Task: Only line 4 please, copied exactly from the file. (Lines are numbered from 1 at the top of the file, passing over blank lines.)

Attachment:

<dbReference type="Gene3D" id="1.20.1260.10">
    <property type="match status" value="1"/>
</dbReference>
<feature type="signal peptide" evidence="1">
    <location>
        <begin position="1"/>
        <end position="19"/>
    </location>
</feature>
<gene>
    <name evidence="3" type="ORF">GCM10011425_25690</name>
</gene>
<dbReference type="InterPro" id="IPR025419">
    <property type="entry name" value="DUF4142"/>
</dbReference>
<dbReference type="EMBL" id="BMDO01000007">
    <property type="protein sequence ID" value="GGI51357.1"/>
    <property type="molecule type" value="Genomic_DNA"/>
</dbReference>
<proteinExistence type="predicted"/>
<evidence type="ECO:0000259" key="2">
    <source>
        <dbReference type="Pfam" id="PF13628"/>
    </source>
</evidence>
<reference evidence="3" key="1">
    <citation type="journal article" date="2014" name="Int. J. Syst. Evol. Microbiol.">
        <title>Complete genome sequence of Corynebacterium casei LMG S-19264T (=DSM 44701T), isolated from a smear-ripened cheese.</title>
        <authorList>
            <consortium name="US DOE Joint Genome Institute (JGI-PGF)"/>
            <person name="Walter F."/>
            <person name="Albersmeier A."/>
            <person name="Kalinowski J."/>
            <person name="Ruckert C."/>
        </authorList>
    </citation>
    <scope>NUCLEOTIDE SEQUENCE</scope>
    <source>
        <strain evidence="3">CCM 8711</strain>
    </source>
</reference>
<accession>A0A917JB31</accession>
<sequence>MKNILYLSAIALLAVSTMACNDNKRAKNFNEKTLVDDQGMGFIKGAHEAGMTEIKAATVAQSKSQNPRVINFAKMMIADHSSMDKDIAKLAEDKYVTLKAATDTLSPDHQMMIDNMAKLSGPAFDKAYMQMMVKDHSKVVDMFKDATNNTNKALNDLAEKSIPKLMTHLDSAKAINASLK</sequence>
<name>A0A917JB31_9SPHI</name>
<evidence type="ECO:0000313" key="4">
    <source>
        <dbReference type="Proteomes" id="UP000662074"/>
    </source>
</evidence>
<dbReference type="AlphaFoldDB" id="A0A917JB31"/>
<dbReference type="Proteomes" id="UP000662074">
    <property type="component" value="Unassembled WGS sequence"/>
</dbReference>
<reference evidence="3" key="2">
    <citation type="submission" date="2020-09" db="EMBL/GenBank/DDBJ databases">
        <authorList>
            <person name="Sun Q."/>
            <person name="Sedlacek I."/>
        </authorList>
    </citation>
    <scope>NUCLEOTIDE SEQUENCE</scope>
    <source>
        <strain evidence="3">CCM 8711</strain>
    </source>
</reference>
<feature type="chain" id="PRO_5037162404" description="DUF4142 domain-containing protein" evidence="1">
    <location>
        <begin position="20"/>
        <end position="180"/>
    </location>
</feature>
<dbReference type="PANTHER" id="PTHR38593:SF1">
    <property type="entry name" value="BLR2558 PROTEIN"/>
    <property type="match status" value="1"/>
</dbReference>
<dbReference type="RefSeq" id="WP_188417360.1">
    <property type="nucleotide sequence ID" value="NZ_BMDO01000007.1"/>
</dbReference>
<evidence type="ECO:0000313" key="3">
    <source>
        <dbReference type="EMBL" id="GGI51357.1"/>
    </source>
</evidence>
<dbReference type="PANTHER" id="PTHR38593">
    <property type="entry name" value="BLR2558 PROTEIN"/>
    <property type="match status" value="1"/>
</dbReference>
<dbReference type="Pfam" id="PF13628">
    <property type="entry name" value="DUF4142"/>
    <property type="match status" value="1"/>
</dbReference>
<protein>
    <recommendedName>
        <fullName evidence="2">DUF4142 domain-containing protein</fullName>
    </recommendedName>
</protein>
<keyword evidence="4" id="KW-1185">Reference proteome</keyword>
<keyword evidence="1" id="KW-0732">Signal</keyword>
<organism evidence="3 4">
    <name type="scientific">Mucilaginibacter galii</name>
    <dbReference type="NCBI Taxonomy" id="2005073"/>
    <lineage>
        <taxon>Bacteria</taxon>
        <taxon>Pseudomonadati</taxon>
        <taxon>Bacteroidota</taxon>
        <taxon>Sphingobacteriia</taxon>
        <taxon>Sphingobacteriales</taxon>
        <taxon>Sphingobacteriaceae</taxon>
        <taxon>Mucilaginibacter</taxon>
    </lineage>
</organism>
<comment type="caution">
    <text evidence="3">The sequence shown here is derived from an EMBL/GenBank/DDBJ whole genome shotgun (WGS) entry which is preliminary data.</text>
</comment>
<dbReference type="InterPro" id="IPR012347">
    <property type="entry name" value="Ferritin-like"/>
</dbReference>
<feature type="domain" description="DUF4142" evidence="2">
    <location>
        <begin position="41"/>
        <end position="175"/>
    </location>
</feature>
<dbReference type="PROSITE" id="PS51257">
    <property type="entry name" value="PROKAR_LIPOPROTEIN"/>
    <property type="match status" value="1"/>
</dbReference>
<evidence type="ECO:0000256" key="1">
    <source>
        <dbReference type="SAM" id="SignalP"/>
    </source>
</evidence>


<feature type="signal peptide" evidence="1">